Characters Of Bees

YELLOW-FACED and PLASTERER BEES Family Colletidae Identification: Jugal lobe in HW longer than submedian cell. Basal vein straight or nearly so. 2 (Hylaeinae) or 3 (Colletinae) submarginal cells. 1 subantennal suture below each antennal socket. Glossa short, bilobed or truncate.

Yellow-faced Bees, Subfamily Hylaeinae. Slender black bees, 10 mm. or less, usually with whitish or yellowish areas on face. 2 submarginal cells. Body relatively bare. These bees lack a pollen-collecting apparatus on the hind legs, and resemble small wasps; they can be recognized as bees by the branched body hairs. They are quite common, and nest in the ground or in various natural cavities. Our species belong to the genus Hylaeus.

Plasterer Bees, Subfamily Colletinae. More robust and hairy than Hylaeinae. Brownish, the abdomen banded with pale hairs. 3 submarginal cells. 2nd recurrent vein somewhat S-shaped. These bees are much less common than the Hylaeinae. They nest in the ground and line their galleries with a thin transparent film (hence the common name).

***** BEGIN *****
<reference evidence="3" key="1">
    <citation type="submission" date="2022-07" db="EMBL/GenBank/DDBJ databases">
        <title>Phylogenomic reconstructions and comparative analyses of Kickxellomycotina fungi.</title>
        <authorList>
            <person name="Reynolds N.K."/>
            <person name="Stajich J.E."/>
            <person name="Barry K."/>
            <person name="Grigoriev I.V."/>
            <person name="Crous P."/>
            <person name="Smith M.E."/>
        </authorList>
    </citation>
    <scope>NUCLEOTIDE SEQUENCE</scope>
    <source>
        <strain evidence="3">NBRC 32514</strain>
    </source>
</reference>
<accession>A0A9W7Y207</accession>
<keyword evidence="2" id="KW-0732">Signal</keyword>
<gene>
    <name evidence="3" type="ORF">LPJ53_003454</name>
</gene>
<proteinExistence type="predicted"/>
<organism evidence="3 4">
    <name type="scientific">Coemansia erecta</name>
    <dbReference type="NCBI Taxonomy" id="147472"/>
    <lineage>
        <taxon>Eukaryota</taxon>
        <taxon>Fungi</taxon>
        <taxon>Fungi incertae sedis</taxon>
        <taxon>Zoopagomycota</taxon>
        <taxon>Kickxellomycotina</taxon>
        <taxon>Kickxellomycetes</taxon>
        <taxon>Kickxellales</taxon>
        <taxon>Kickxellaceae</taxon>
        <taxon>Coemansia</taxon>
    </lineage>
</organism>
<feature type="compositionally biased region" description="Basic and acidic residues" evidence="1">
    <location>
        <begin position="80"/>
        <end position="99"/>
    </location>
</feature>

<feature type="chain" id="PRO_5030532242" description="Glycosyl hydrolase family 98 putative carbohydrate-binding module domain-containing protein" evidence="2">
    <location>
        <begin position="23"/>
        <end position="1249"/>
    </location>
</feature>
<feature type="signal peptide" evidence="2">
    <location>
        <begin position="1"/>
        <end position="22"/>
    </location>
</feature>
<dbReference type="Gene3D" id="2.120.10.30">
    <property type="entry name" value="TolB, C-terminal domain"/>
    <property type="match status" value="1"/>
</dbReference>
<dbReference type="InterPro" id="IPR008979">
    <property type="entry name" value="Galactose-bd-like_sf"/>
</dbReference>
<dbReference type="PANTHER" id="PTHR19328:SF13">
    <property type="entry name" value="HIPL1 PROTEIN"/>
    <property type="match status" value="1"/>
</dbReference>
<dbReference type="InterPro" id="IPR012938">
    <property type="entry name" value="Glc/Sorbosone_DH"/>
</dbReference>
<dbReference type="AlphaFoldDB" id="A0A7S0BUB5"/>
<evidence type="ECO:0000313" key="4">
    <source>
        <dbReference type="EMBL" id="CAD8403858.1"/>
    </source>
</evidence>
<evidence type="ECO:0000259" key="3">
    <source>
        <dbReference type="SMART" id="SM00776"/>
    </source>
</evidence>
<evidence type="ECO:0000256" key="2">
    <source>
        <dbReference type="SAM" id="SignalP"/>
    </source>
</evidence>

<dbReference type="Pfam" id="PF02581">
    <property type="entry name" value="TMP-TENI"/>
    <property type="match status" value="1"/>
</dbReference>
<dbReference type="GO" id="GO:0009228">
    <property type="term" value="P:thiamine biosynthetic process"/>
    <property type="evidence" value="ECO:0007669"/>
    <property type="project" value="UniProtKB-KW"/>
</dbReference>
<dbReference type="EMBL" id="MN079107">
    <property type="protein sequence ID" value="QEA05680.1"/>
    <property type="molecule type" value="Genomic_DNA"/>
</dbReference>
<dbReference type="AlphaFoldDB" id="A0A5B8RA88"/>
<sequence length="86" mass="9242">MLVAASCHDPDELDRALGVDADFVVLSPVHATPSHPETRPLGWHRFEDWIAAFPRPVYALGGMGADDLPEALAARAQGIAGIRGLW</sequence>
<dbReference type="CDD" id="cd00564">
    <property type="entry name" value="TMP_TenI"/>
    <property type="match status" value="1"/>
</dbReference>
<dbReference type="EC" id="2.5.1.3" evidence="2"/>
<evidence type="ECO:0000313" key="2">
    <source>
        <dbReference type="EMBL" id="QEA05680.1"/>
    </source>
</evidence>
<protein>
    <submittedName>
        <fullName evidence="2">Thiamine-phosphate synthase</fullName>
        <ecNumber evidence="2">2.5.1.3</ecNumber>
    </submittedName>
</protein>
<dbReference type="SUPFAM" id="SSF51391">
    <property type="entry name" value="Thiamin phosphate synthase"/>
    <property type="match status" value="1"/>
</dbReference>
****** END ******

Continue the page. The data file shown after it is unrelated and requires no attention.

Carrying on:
ANDRENID BEES Family Andrenidae

Identification: Jugal lobe in HW longer than submedian cell. 2 subantennal sutures below each antennal socket. Basal vein straight or nearly so. 2 or 3 submarginal cells. Glossa short but pointed; Nest in burrows in the ground, often in colonies, usually in areas of sparse vegetation.

Subfamily Andreninae. Most are dark brown to brownish black, 20 mm. or less. Marginal cell pointed, its apex on costal margin of wing. Usually 3 submarginal cells. This is a large and widely distributed group, and many species are quite common. Nests usually consist of a vertical tunnel in the ground, with lateral tunnels branching off this vertical tunnel.

Subfamily Panurginae. Most are reddish brown, 10 mm. or less. Marginal cell truncate. 2 submarginal cells. Stigma large. These bees are much less common than the Andreninae but are widely distributed.

Subfamily Oxaeinae (not illus.). Similar to Panurginae but with 3 submarginal cells, and stigma very small. This small group is restricted to the southwestern states.

HALICTID BEES Family Halictidae See also Pl. 16

Identification: Similar to Andrenidae but with only 1 subantennal suture below each antennal socket, and basal vein strongly arched.

These resemble the andrenids in nesting habits: sometimes large numbers nest close together, often so close that different bees may use the same passageway to the outside. Halictids vary from about 5 to 15 mm.; many are quite small. Most of

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